Taiwan and the Climate Change
Interview with Ya-Ping “Abby” Lee, representative of the Taipei Economic and Cultural Office in Tel Aviv in an exclusive conversation on the sidelines of the United Nations Climate Change Conference 2022 (COP27).
The forum “Environment and Development 2022: The Road to COP27 in Sharm El-Sheikh”, which started on Sunday, is organised by the Arab Water Council under the auspices of the Ministry of Foreign Affairs, in cooperation with the Egyptian Ministry of Environment.
It is also very important for the development of the Middle East as a geopolitical point in this part of the world, and with a view to the whole globe in the joint fight against environmental problems that concern us all.
Also, the interesting perspective of Taiwan, which, as part of Asia, responds to a short- and medium-term challenge in the environmental field with respect to industrial, economic and social development.
David A. Rosenthal: How important is the state of the environment to the world?
Abby Lee: This year marks the 30th anniversary of the United Nations Framework Convention on Climate Change (UNFCCC). As heat waves swept across Europe and the United States, and more and more forest fires and floods devastated many countries, we were reminded once again that catastrophes caused by extreme weather are increasingly destructive and continue to transcend national borders. No country can escape the climate crisis. More ambitious climate action is needed to save our planet before it is too late.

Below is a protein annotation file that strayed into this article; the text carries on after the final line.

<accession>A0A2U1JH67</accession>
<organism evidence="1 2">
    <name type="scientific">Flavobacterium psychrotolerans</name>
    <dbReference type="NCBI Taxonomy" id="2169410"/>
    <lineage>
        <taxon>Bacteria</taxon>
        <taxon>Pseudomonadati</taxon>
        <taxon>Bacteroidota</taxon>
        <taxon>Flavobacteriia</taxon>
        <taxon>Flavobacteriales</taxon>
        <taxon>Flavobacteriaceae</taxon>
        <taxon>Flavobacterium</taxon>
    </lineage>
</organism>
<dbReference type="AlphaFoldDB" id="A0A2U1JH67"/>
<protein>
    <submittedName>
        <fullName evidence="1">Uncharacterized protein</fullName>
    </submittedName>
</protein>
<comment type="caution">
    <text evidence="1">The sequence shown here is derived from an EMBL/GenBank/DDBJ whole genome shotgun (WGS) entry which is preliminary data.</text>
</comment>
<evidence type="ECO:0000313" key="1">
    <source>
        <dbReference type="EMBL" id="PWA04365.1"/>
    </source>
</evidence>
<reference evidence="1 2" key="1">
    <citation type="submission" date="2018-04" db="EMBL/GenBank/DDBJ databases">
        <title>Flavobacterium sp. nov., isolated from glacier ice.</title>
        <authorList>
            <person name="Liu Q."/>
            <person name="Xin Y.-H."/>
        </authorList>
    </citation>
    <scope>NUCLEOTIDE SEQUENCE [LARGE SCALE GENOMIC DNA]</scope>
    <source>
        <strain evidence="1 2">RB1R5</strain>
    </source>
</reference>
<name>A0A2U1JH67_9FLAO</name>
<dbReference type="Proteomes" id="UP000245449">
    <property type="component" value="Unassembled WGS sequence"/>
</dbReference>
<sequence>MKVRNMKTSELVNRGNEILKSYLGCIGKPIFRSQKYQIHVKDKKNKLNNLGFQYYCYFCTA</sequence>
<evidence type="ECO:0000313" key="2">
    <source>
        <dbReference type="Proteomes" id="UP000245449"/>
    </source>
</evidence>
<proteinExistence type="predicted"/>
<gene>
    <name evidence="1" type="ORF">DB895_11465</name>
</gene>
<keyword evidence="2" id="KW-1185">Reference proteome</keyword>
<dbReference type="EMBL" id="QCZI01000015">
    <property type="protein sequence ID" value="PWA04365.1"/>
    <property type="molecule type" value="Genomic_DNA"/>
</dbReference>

D.A.R: Why is Taiwan one of the countries promoting environmental protection and the fight against climate change?
AL: Taiwan believes that all countries in the world must make collective efforts to combat the unprecedented challenges posed by climate change.
Taiwan manufactures more than 80% of ICT-related equipment and plays a key role in the global supply chain. As a responsible player in the international community, Taiwan has announced our goal of net zero emissions by 2050 and the four transition strategies focusing on energy, industry, lifestyle and society have been undertaken. In addition to making our country greener and more sustainable, Taiwan also upholds the spirit of mutual assistance for mutual benefit and has cooperated with our diplomatic allies and friendly countries to strengthen capacity to address climate mitigation and adaptation and to enhance energy efficiency, agricultural resilience and develop carbon-neutral tourism through technology transfer, green finance, capacity building and talent training.
D.A.R: Why does China have a different environmental policy than other countries?
AL: I cannot answer this on behalf of Chinese officials, but again, we like to reiterate that the fight against climate change requires collective action and that it is a matter of life and death in the future. It serves no one’s interests to deny Taiwan’s participation in global action because of its own political agenda.
D.A.R: What is the future of the world if nothing is done for the environment?